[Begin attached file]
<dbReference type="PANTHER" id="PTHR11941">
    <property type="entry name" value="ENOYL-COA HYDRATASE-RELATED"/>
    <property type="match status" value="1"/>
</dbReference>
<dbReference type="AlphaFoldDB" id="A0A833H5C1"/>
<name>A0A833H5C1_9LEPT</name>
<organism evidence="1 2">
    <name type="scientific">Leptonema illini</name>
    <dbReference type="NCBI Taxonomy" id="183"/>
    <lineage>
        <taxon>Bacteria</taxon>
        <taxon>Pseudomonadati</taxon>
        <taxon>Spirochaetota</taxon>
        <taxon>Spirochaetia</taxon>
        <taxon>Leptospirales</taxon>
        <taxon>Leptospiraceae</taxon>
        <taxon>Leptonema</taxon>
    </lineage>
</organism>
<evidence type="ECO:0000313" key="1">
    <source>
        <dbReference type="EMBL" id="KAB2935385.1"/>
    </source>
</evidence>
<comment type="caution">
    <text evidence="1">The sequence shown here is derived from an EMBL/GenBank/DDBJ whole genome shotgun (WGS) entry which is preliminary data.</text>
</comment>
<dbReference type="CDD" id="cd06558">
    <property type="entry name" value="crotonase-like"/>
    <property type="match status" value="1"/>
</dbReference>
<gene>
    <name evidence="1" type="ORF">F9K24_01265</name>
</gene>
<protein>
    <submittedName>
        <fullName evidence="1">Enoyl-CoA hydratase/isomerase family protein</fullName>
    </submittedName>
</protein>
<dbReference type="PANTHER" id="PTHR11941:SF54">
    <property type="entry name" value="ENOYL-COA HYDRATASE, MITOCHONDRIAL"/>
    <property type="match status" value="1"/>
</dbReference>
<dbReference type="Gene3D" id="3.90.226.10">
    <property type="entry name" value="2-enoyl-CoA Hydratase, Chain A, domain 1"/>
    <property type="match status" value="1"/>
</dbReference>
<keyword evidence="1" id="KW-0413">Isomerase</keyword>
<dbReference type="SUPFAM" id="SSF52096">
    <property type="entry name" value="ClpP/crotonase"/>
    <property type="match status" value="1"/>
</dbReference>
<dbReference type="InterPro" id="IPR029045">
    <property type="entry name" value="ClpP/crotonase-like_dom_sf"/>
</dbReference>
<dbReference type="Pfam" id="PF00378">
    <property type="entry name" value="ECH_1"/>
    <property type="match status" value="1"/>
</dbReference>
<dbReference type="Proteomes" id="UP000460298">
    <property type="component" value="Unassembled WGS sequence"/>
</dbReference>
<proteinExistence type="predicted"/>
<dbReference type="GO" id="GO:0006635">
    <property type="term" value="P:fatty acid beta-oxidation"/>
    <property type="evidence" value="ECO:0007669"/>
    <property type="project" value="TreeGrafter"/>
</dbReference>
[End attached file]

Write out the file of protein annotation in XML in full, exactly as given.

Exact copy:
<dbReference type="PANTHER" id="PTHR11941">
    <property type="entry name" value="ENOYL-COA HYDRATASE-RELATED"/>
    <property type="match status" value="1"/>
</dbReference>
<dbReference type="AlphaFoldDB" id="A0A833H5C1"/>
<name>A0A833H5C1_9LEPT</name>
<organism evidence="1 2">
    <name type="scientific">Leptonema illini</name>
    <dbReference type="NCBI Taxonomy" id="183"/>
    <lineage>
        <taxon>Bacteria</taxon>
        <taxon>Pseudomonadati</taxon>
        <taxon>Spirochaetota</taxon>
        <taxon>Spirochaetia</taxon>
        <taxon>Leptospirales</taxon>
        <taxon>Leptospiraceae</taxon>
        <taxon>Leptonema</taxon>
    </lineage>
</organism>
<evidence type="ECO:0000313" key="1">
    <source>
        <dbReference type="EMBL" id="KAB2935385.1"/>
    </source>
</evidence>
<comment type="caution">
    <text evidence="1">The sequence shown here is derived from an EMBL/GenBank/DDBJ whole genome shotgun (WGS) entry which is preliminary data.</text>
</comment>
<dbReference type="CDD" id="cd06558">
    <property type="entry name" value="crotonase-like"/>
    <property type="match status" value="1"/>
</dbReference>
<gene>
    <name evidence="1" type="ORF">F9K24_01265</name>
</gene>
<protein>
    <submittedName>
        <fullName evidence="1">Enoyl-CoA hydratase/isomerase family protein</fullName>
    </submittedName>
</protein>
<dbReference type="PANTHER" id="PTHR11941:SF54">
    <property type="entry name" value="ENOYL-COA HYDRATASE, MITOCHONDRIAL"/>
    <property type="match status" value="1"/>
</dbReference>
<dbReference type="Gene3D" id="3.90.226.10">
    <property type="entry name" value="2-enoyl-CoA Hydratase, Chain A, domain 1"/>
    <property type="match status" value="1"/>
</dbReference>
<keyword evidence="1" id="KW-0413">Isomerase</keyword>
<dbReference type="SUPFAM" id="SSF52096">
    <property type="entry name" value="ClpP/crotonase"/>
    <property type="match status" value="1"/>
</dbReference>
<dbReference type="InterPro" id="IPR029045">
    <property type="entry name" value="ClpP/crotonase-like_dom_sf"/>
</dbReference>
<dbReference type="Pfam" id="PF00378">
    <property type="entry name" value="ECH_1"/>
    <property type="match status" value="1"/>
</dbReference>
<dbReference type="Proteomes" id="UP000460298">
    <property type="component" value="Unassembled WGS sequence"/>
</dbReference>
<proteinExistence type="predicted"/>
<dbReference type="GO" id="GO:0006635">
    <property type="term" value="P:fatty acid beta-oxidation"/>
    <property type="evidence" value="ECO:0007669"/>
    <property type="project" value="TreeGrafter"/>
</dbReference>